Odyssey Marine Exploration (NasdaqCM: OMEX), the world's leader in the field of deep-ocean shipwreck exploration announced today that its Motion for a Protective Order which will govern discovery and evidence exchanged with Spain in the case of the three pending Admiralty Arrests was granted. U.S. Magistrate Judge Mark Pizzo of the U.S. District Court's Tampa Division, which has jurisdiction over the cases, agreed to enter the Protective Order as presented by Odyssey with some clarifications requested by Spain. He had previously indicated that Spain would have to agree to a Protective Order before site information was released to them.
At a pretrial conference on Thursday, the Court underscored the importance of protecting the site and avoiding any release of confidential information. In the spirit of cooperation in protecting the site, Odyssey volunteered to provide to Spain the precise locations of the sites rather than a general area, as originally requested by Spain.
Within 14 days of the issuance of the Protective Order, in addition to the locations, Odyssey will provide Spain information about all three sites including photomosaics of the sites and information about artifacts recovered to date. Odyssey also agreed to provide Spain's experts access to the artifacts recovered from the sites.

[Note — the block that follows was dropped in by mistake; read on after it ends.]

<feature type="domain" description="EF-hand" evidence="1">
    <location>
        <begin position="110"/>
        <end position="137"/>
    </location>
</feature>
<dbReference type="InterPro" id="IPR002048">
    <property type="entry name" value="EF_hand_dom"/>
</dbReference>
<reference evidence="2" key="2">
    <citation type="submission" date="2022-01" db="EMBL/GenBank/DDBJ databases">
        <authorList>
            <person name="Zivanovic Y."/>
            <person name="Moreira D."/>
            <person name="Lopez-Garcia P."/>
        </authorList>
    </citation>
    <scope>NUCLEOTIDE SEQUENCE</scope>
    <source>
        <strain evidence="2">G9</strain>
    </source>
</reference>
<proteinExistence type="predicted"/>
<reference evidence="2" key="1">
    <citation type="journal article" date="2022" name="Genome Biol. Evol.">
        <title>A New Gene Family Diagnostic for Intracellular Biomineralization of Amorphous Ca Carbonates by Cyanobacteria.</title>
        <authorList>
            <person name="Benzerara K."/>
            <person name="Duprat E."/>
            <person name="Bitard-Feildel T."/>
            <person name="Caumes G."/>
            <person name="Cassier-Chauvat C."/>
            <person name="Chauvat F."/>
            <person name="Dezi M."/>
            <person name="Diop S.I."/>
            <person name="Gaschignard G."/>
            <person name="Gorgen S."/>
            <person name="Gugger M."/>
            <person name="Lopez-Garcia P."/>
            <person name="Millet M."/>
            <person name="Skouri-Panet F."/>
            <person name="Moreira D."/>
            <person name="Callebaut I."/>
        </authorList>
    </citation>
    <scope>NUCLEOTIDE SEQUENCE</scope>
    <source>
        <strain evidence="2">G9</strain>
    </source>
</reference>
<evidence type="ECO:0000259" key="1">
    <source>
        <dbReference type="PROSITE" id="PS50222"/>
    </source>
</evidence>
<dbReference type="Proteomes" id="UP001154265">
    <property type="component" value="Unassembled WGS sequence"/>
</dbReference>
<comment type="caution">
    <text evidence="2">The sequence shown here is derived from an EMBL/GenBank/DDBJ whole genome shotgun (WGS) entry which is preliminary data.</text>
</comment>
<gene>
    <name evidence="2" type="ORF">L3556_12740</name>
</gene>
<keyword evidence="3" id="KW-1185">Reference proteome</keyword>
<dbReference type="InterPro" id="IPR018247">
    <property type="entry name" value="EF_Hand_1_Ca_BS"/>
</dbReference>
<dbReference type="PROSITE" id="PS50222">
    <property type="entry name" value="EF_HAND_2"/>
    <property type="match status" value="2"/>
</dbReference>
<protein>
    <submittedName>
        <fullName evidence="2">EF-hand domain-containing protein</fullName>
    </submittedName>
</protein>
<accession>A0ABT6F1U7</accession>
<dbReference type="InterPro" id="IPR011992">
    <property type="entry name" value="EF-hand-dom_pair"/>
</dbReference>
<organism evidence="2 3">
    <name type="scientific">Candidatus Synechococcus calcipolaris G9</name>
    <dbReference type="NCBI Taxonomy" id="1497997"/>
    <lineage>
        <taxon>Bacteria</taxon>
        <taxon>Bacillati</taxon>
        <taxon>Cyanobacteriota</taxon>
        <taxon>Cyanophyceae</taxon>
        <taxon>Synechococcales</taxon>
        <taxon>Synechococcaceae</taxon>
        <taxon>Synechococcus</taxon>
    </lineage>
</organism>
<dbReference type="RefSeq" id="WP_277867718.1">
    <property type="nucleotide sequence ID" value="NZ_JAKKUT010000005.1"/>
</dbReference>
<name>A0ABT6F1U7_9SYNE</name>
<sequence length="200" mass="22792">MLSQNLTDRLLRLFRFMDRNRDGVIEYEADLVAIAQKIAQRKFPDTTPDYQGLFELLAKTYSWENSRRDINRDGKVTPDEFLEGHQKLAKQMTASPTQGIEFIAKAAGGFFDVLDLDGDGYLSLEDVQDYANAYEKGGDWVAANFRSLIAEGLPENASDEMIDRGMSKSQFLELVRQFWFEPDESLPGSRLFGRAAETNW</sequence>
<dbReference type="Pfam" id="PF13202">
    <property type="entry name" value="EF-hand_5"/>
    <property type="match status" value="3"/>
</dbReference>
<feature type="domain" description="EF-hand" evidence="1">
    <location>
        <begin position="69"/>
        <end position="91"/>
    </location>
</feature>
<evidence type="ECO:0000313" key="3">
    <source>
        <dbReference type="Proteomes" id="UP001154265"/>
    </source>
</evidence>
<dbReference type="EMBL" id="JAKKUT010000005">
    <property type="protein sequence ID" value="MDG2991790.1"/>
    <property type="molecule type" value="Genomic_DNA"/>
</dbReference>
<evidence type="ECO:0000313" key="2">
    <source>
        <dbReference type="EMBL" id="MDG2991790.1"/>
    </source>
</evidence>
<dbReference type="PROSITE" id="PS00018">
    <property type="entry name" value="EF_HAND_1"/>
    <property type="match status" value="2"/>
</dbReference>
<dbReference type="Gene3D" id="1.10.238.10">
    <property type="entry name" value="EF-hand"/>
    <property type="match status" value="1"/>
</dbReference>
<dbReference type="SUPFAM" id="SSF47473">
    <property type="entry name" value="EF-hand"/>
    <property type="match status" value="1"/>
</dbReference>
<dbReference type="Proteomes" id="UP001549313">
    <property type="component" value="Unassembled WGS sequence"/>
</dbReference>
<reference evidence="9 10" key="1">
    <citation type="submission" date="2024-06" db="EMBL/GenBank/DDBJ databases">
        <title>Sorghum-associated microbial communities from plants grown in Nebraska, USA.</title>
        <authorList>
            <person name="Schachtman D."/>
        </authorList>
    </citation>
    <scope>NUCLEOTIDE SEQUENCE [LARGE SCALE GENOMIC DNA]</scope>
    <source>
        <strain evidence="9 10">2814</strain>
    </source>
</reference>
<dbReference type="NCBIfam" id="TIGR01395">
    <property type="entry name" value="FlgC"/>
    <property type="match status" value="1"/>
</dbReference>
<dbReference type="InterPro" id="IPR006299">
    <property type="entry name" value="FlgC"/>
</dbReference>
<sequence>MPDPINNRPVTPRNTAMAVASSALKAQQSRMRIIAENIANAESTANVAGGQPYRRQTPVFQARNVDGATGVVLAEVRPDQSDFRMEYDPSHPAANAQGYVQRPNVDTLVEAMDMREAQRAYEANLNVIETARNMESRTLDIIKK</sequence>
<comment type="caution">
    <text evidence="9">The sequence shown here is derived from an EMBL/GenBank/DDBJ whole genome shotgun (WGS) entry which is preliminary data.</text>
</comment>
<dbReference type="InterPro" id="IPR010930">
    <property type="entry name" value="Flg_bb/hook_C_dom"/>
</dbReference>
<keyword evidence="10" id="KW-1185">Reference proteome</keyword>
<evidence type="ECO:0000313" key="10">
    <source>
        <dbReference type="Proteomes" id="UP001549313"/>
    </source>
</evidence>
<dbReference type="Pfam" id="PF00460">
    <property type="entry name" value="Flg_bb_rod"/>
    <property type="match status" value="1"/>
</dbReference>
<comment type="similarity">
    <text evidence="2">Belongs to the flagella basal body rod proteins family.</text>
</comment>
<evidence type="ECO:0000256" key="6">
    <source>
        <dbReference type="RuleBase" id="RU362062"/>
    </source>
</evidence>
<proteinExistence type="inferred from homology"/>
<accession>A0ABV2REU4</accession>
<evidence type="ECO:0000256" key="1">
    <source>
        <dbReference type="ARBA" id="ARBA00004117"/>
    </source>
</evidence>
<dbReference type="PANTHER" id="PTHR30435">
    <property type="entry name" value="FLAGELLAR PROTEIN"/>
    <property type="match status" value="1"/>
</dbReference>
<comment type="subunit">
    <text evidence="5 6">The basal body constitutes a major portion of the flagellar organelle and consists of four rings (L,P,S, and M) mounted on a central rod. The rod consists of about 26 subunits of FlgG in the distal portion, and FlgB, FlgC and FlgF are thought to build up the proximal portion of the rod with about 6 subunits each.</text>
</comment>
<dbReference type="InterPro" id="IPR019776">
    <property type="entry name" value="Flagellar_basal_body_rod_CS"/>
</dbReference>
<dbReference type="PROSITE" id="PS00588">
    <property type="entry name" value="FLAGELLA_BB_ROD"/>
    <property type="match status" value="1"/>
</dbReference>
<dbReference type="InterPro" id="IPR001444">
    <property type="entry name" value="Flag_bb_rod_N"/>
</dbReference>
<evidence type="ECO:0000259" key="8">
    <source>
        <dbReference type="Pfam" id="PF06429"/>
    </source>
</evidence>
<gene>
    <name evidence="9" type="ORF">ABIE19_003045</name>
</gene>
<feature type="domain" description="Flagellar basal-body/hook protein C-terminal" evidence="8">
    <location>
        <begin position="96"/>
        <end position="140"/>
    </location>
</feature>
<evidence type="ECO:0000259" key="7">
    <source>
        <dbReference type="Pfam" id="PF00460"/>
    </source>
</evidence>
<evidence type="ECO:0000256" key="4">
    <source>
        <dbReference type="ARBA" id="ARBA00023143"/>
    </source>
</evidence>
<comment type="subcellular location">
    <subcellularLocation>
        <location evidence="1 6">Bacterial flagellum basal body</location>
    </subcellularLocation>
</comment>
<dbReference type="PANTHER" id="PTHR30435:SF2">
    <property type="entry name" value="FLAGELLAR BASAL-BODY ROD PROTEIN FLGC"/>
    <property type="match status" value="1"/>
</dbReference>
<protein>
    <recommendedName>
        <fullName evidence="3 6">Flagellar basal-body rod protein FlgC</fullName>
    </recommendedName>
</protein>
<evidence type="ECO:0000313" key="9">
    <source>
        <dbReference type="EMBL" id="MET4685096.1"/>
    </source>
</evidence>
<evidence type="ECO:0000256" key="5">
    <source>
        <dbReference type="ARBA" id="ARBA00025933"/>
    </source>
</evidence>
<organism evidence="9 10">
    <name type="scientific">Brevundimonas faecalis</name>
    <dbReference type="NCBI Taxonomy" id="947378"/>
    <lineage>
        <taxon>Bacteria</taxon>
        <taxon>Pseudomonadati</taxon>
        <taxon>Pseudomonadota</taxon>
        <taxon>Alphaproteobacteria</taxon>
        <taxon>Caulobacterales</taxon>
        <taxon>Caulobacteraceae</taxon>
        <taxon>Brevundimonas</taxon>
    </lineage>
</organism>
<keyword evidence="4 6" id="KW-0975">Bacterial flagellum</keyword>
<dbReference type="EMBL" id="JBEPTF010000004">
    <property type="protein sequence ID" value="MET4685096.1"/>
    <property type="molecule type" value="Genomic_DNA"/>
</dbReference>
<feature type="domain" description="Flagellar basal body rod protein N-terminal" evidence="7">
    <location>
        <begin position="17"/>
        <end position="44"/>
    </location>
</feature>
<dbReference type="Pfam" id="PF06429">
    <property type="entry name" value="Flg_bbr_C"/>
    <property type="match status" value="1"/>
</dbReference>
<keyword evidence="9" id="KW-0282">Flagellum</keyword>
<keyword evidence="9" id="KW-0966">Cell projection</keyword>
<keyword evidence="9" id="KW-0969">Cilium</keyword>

The Company had offered this information to Spain since the beginning of the legal process, but insisted that a Confidentiality Agreement or a Protective Order was in place that would serve to protect information which might endanger the site if leaked or disclosed.
"We are glad to finally get to the stage in this process where we can furnish information to Spain. As reflected in our pleadings, we have always intended to do so, but we needed to have the Protective Order in place to assure confidentiality. We are pleased that the Court saw the importance of such an order," said Melinda MacConnel, Odyssey's General Counsel. "This should lay to rest much of the false and misleading information put out in the Spanish media which some Spanish authorities have apparently been relying upon."
Magistrate Pizzo indicated at the hearing that further operations at the sites by Odyssey were authorized and that any interference by Spain may result in sanctions under the Order. The Court also emphasized that in the event of a breach of confidentiality or violation of the Protective Order, the Court could grant whatever remedy it may deem appropriate, including dismissal of Spain's claim.
Spain had filed claims for all three pending Admiralty cases following Odyssey's May 2007 announcement of the archaeological recovery of over 500,000 silver and gold coins from a Colonial era site code-named "Black Swan" outside the territorial waters or jurisdiction of any sovereign nation.